5 things about this week (17 June 2019)

by Stephen Tall on June 17, 2019

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Rory Stewart is the undisputed breakout star of the Conservative party leadership election. What started out, seemingly, as a quixotic tourist excursion into the Westminster souk – with his random Rory Walks filmed for Twitter – has become something altogether more serious.

He’s bagged the support of the de fact deputy PM, David Lidington, as well as (reportedly) the current PM, lest we forget, Theresa May. There is a real prospect he’ll secure the 33 MP votes needed to make the second round cut and secure himself a place at the BBC debating table against Boris Johnson.

That he’s found himself the star attraction is a mix of luck and skill.

Lucky because Mr Johnson’s decision to eschew any public appearances has left a gap in the market for a candidate with fluency and charisma. Lucky, too, because he’s the only candidate (after Sam Gyimah pulled out) to have the guts to begin confronting his own party with the tough choices and trade-offs any form of Brexit necessitates.

The skill, of course, comes from making the best of his own luck. It says much about the current condition of the Conservative party, let alone today’s politics, that being thoughtful, speaking in sentences that aren’t pre-scripted slogans, recognising compromise as a virtue, and displaying compassion and humility mark Rory Stewart out as an exceptional candidate.

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For all the current Rory-mania, on SW1 Twitter at any rate, the reality is (1) he won’t win, and (2) even if he does, he can’t actually win: the Conservative party would split if he were elected.

But, then, what has become increasingly clear from this contest is that none of the candidates has a plausible Brexit plan which withstands scrutiny. They are all variants of “Theresa May’s deal but done by me”; which almost certainly won’t pass Parliament. And, failing that, a no-deal Brexit (bar Rory) which almost certainly won’t pass Parliament — and, even if it does by default, will likely trash the Conservative party brand for a generation.

No wonder Boris is suddenly all publicity shy.

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What is Boris Johnson’s plan? He must have one, or at any rate the campaign team in charge of him must have one. I just don’t buy the punditry which asserts “he’s not thought it through, he just wants to be PM”.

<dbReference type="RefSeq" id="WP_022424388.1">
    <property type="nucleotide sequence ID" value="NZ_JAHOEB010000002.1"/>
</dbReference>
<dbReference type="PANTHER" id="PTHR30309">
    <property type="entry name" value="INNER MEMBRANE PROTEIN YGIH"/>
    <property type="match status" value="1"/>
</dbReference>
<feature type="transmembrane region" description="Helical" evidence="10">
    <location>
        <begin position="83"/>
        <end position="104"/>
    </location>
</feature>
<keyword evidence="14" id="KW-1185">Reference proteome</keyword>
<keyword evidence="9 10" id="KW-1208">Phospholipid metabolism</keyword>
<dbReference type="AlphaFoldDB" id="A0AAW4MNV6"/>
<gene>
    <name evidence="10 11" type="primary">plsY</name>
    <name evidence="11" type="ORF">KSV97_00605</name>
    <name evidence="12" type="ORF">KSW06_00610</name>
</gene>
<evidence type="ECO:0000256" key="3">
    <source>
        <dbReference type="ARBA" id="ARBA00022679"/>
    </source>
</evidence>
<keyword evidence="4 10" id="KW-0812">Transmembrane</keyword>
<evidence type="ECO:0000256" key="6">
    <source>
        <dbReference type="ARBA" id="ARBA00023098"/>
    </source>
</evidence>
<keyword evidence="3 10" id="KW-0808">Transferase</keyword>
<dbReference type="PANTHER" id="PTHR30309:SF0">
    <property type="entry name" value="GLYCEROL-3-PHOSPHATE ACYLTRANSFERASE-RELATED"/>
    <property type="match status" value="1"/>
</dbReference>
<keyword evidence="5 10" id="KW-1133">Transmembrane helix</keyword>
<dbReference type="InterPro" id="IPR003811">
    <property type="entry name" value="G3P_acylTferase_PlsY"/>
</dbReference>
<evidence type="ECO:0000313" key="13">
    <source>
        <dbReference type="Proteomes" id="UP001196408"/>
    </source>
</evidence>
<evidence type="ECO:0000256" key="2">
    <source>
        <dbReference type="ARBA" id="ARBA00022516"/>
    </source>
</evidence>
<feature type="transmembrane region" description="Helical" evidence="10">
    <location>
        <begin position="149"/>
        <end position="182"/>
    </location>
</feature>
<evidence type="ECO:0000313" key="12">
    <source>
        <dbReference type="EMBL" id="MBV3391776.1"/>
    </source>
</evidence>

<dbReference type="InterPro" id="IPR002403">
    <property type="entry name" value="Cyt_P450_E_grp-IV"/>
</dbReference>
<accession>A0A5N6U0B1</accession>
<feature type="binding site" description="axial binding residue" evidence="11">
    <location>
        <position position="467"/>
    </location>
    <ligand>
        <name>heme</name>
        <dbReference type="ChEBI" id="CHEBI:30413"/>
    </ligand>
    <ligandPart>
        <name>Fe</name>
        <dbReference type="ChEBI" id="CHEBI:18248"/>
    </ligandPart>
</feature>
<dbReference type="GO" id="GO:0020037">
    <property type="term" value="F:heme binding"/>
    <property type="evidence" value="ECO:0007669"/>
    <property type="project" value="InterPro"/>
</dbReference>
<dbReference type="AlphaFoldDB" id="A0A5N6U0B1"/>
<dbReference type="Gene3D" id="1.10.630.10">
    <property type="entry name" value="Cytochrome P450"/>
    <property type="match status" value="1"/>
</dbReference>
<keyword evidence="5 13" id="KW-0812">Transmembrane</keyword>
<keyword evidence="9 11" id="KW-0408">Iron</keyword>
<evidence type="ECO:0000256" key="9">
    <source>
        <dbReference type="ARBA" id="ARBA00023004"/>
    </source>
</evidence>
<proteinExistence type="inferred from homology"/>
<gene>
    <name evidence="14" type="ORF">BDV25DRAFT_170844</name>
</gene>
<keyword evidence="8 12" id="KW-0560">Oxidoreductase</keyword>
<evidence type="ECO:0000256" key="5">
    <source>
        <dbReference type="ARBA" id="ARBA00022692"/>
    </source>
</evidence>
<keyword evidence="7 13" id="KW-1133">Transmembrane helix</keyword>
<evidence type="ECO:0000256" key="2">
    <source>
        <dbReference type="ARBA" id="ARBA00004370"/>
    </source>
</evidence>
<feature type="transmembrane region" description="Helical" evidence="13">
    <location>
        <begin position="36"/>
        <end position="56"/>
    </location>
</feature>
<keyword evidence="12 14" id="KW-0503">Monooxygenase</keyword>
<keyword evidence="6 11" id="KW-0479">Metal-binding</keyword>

My best guess is that he will do his best to surf his new-PM honeymoon – populist tax cuts and public spending increases, a pledge to deliver Brexit by any means possible – and engineer a cut-and-run dash to the polls. It’s not impossible it won’t work, by which I mean it could, just about maybe, resurrect the Conservative party’s poll ratings enough to get them back in power with a wafer-thin majority.

But what happens beyond that? Anyone?

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It was Father’s Day this week, and to mark it, James Kirkup* wrote a really good account of his own decision to achieve a better work/family balance by choosing to cut his hours. After suggesting the next Chancellor looks at the affordability of childcare, he points out:

In the end, though, this isn’t something that Government alone can deal with. The real changes that working fathers need are cultural. Employment law doesn’t discriminate. Men have just the same right to ask for flexible working as women. It’s just that most don’t.

Since I went part-time, I have lost count of the number of friends who have said that they would like to do the same but don’t feel they can even ask their employer about it. Too many workplaces are still dominated by a male-driven long-hours culture. ‘The guys above me all got where they are by working all hours and missing their kids growing up. They think that a man who’s not willing to do the same isn’t serious about the job,’ says a friend who works in finance.